Can You Relate?

I have patients who tell me they are experiencing unexplained pain in their jaw, face, neck and shoulders. They don’t know what could be causing it, and don’t know who to ask for help.

When I tell them they are most likely suffering from temporomandibular joint disorder (TMD) and that I can treat their symptoms, they are relieved to know there is a solution for their discomfort. Can you identify with any of these symptoms? Click here to learn more about the common symptoms of TMD.

TMD Symptoms

TMD is a pain in the temporomandibular joint (TMJ), which connects the lower jaw to the skull. When the TMJ is not functioning properly, it can cause the following symptoms:

  • Pain in the jaw, face, and ear that can travel to the neck and shoulders when chewing, talking or yawning
  • Popping, clicking or grating noises when jaw joint moves
  • Jaw may become “locked” open or can not fully open
  • Top teeth don’t align with bottom teeth, making it feel like your bite is “off”

What causes TMD?

Are you unsure of what could be causing your TMJ pain? Take a look at this list and see if you identify with any of these issues:

  • Grinding of the teeth (bruxism): Grinding teeth results in stress on the TMJ, muscle spasms and inflammation which leads to pain. Over time, this habit can wear down teeth and lead to bite misalignment. The result is that the TMJ changes and doesn’t function properly.
  • Teeth clenching: Constant clenching of the teeth causes stress on the TMJ. Stress is often blamed for tension in the jaw, which leads to the clenched jaw.
  • Osteoarthritis: The jaw joint can break down due to this degenerative joint disease. It causes a slow deterioration of cartilage.
  • Rheumatoid arthritis: This chronic inflammatory disorder causes inflammation of the joint and can affect the TMJ.

The good news is you don’t have suffer with pain any longer. At Dentistry by Angela Britt, we help TMD patients get the relief they need with solutions to prevent further TMD symptoms. Please contact our office today for a consultation.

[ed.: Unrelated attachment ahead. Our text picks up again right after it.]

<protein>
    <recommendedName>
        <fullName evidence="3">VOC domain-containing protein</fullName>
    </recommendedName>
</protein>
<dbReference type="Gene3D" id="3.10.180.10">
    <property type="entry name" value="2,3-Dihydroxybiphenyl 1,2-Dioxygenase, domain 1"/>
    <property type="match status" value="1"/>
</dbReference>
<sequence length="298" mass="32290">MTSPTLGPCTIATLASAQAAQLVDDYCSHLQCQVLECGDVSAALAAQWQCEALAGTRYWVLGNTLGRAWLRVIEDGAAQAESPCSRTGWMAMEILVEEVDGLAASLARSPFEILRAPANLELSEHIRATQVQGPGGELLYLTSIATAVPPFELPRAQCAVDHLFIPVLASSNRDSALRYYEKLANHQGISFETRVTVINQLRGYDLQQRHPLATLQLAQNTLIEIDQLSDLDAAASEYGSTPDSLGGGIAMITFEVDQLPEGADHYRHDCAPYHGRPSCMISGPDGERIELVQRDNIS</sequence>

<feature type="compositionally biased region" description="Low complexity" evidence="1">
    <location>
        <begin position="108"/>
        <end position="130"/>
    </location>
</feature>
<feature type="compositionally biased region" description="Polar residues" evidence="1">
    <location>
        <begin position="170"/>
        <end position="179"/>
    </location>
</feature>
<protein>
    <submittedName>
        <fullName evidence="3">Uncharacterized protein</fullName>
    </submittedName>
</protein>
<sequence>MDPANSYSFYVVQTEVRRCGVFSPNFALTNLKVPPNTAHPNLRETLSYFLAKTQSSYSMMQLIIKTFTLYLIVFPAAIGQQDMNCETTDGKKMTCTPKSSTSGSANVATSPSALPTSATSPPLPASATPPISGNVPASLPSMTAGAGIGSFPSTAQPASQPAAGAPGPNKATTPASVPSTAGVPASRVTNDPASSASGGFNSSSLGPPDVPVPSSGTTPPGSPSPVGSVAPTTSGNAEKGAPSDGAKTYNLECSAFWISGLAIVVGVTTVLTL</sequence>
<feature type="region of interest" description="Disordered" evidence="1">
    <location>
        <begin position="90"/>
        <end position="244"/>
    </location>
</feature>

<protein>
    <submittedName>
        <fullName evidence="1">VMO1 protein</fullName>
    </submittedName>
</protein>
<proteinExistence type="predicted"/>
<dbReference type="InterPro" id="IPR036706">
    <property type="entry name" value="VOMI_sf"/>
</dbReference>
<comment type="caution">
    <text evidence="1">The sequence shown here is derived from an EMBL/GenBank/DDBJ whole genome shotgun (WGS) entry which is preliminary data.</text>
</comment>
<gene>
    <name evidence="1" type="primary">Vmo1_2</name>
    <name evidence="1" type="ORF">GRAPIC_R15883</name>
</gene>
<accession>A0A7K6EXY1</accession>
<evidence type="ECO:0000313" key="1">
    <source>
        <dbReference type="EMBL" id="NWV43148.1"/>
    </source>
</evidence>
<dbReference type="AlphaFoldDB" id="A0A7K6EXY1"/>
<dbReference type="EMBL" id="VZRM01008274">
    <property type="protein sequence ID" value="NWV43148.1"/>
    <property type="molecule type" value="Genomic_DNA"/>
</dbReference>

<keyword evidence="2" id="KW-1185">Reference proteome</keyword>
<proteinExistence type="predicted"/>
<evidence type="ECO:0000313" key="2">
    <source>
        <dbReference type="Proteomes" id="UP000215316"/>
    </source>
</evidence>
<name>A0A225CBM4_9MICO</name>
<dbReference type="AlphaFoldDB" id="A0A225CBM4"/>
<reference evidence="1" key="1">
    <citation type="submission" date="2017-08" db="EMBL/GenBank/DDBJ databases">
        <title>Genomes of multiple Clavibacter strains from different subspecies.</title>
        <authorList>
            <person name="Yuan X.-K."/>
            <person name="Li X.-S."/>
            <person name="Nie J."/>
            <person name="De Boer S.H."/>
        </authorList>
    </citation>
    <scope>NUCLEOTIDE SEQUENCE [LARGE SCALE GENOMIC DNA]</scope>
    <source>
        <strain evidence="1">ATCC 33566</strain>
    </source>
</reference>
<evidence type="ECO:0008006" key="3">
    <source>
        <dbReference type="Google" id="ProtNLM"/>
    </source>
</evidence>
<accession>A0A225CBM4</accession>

Where Has Dr. Souther Been?

We mentioned on our Facebook page that we would reveal where Dr. Souther has been. As you know, we recently welcomed her to our practice. Just as she got settled into our offices though, we sent her on the road to attend dental training seminars in Las Vegas and Jacksonville. Find out more about her travels here.

We strive to keep up to date on the latest technology and techniques in dentistry so we can provide cutting-edge dental care for our patients. Dr. Souther was happy to take the opportunity, and we look forward to sharing what she has learned with you at your next visit.

First stop, Dr. Souther attended the Las Vegas Institute for Advanced Dental Studies, the world’s premier post-graduate dental education center, where she spent her time training on advanced dentistry techniques. Exciting and rewarding were the two words Dr. Souther used to describe her experience at LVI. What stood out the most was the deep dive into advanced understanding of sleep apnea and how we as dentists can help those who suffer with sleep disorders. It’s remarkable how we can help improve the lives of patients, and we only know how to do this by staying on top of current treatments.

Next stop, the American Academy of Facial Esthetics in Jacksonville. What does facial esthetics have to do with dentistry, you ask? Quite a lot! They complement cosmetic dental treatments and help treat temporomandibular disorders (TMD) and migraine symptoms. For example, Botox has a clinical use, such as retraining facial muscles affected by dental problems. Dr. Souther couldn’t be more excited to provide patients with an added level of service and expertise that she gained from this course.

At Dentistry by Angela Britt, we regularly invest in continuing education and training because we care about our patients and delivering the best outcomes possible. Ask us how we incorporate our continuing education and training into our dental services at your next visit. There’s so much we can do to help you have a healthy and beautiful smile. We look forward to seeing you soon.

Bite Disease Treatment for TMJ Disorder versus Botox

woman sitting in dentist chair holding jaw in pain from TMJ

I am sure a lot of you have seen advertisements or articles on treating TMJ disorder with Botox. While both methods can be used to reduce or eliminate pain, I want to take this opportunity to talk about the differences between the two methods.

Botulinum toxin, known as Botox, is a manufactured injectable medication used therapeutically to reduce the strength of targeted muscle tissue. The FDA approved the use of botulinum toxin as a first line treatment for chronic migraine in February 2011. It takes the toxin approximately 2 hours to bind to the nerve and approximately 2-10 days from injection to exert it’s clinical effect. Re-treatment is most common between 3 to 6 months with a small percentage going considerably longer. Botox is used to treat some symptoms associated with TMJ disorder by injecting the toxin directly into the jaw muscle, thus paralyzing the muscle in order to reduce the pain. This method alleviates or reduces pain by masking the real problem for TMJ disorder, a bad bite.